Going back to the old masters, going back to the classics is always illuminating. Someone like Alfred Hitchcock knew how to frame a film. He knew where he was putting his camera, and why it was there. As in North by Northwest he achieved one of the great visual representations of sex. Cary Grant lifts Eva Marie Saint up to bed, and then a train enters a tunnel. Not exactly subtle, but undeniably brilliant. My review after the jump.
North by Northwest is one of Hitchcock’s most pleasurable films. In his cycle of “wrong man on the run” films, which includes The 39 Steps and Foreign Correspondent, North by Northwest has one advantage over those others films: It stars Cary Grant. And Grant’s dapper persona adds a level of debonair to whatever he did. Here he stars as Roger Thornhill, who’s mistaken for secret agent George Kaplan. He’s picked up by some thugs, questioned, and then has alcohol forcibly poured down his throat in hopes of him having a fatal accident. He escapes, but no one believes him – including his mom.
He tracks down the man he thinks kidnapped him, but when he shows up the man is murdered, and Thornhill is implicated. The man who might be able to clear him is Kaplan, but there’s one problem: Kaplan doesn’t exist. When escaping by train, Thornhill meets Eve Kendell (Eva Marie Saint), who seems easy, but is working for Roger Vandamm (James Mason), and extends his chase of Kaplan into a cornfield.
Well, if you haven’t seen the film, it’s not fair to spoil any more, but if you haven’t you’re either young or don’t love movies. North by Northwest is a masterpiece by one of the great filmmakers of all time, and it’s a fun film, with set piece after set piece that have defined suspense and action filmmaking since Hitch made them. But where films like Vertigo and Rear Window chew on some interesting concepts of voyeurism and obsession, NbNW is Hitch at his lightest, and the master could have a delicate touch. There are no missteps, and when the film comes to its conclusion, it wraps up perfectly.
The main reason to write about the film is Warner Brother’s new 4K 1080p transfer, and to call it a revelation is unfair. The film has been well looked after, but the new level of detail available at home is undeniably impressive. As Glenn Kenny and Jeffery Wells noted, there is details here that were probably there before, but now pop off the screen. The film is fifty years old, but has never looked better at home (though the film is a perennial revival house favorite. As my friend Tom Raneri called it, it is the single most rewatchable film ever made). If you like HD because of the difference in quality, this is one of the best older films to use as a touchstone.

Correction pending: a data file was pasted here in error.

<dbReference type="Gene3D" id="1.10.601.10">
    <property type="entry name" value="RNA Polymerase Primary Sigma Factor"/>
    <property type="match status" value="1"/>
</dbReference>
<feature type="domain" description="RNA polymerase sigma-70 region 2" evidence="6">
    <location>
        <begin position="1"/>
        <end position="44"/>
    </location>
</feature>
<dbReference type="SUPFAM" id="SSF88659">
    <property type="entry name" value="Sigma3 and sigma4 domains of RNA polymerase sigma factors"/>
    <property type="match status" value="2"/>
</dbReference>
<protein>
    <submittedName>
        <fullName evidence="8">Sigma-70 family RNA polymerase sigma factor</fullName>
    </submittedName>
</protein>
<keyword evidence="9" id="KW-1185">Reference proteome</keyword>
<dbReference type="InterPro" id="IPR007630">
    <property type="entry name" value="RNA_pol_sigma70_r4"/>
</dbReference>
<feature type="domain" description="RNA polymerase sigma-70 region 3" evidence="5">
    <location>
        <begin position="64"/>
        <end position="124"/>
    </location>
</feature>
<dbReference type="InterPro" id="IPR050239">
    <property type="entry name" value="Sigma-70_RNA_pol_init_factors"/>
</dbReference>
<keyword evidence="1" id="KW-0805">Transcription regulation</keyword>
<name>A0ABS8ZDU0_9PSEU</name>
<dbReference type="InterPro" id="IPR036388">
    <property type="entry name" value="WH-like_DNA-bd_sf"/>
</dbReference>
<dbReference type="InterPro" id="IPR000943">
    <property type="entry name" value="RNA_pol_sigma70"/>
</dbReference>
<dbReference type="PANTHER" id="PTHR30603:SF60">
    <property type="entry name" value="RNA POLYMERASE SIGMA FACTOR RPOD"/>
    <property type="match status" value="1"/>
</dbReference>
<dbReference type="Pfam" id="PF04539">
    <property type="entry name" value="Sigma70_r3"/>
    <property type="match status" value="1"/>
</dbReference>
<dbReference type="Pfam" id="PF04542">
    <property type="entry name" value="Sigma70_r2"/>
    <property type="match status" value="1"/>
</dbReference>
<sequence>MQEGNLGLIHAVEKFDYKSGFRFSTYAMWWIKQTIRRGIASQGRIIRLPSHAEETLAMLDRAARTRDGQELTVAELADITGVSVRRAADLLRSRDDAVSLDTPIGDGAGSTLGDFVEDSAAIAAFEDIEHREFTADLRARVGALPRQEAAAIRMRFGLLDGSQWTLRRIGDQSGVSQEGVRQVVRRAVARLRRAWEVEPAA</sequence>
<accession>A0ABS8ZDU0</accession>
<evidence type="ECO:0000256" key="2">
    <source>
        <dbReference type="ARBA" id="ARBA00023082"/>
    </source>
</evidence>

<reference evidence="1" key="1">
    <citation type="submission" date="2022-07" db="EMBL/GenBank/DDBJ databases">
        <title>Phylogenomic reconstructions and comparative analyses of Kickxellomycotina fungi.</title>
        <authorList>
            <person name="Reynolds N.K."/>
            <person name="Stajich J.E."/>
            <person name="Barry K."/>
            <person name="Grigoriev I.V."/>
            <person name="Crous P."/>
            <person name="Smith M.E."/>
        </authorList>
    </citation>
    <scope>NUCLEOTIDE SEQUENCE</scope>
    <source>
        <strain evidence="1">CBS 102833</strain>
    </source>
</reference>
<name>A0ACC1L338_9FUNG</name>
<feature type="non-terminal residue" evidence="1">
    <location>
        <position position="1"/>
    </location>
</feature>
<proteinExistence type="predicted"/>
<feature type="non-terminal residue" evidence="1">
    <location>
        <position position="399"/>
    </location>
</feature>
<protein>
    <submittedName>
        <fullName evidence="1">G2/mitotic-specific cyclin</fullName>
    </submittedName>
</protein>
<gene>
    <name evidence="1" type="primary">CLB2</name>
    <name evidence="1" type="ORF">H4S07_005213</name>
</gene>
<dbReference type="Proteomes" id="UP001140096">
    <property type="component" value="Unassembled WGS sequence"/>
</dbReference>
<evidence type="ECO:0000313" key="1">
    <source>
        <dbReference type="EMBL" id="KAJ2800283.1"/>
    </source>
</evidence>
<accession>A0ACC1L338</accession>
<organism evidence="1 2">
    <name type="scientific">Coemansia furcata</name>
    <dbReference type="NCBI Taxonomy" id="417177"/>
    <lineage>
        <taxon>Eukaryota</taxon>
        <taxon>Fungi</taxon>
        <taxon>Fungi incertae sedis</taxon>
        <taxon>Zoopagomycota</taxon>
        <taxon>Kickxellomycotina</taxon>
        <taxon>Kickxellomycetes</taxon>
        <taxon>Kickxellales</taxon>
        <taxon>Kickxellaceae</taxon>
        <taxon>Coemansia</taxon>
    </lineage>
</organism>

The film comes widescreen (1.78:1) and in 5.1 Dolby TrueHD. The film also comes with a music only track in 5.1, which highlights Bernard Hermann’s excellent score (rousing). The film also comes with a commentary by the late screenwriter Ernest Lehman, and though it was recorded not too long ago, and Lehman was an older gent, it’s pretty riveting once the man picks up steam. “Cary Grant: A Class Apart” (87 min.) is a biography of the film’s leading man, and while going point by point through a lot of his career, it does get some good talking heads. “Destination Hitchcock: The Making of North by Northwest” (39 min) gets Saint to host a making of with comments from Lehman and Martin Landau. This is TV background stuff, but the film is great enough that it deserves some puffery.
New for this release are two documentaries: “The Master’s Touch: Hitchcock’s Signature Style” (57 min) and “North by Northwest: One for the Ages” (25 mi) These documentaries give such filmmakers as Curtis Hanson, William Friedkin, Christopher McQuarrie, John Carpenter, and Martin Scorsese a chance to wax about how Hitchcock made films, and why North by Northwest is one of the best films ever made. There’s enough content here to forgive the somewhat scattershot method of what’s accomplished. I don’t know how much Francis Lawrence took from Hitchcock, nor even know if he’s professed a great interest in him, which makes some interviews better than others, but most everyone has something interesting to say about the master.
Also included is a Still Gallery. A TV spot, re-release trailer, and the theatrical preview, which offers Hitchcock as a tour guide.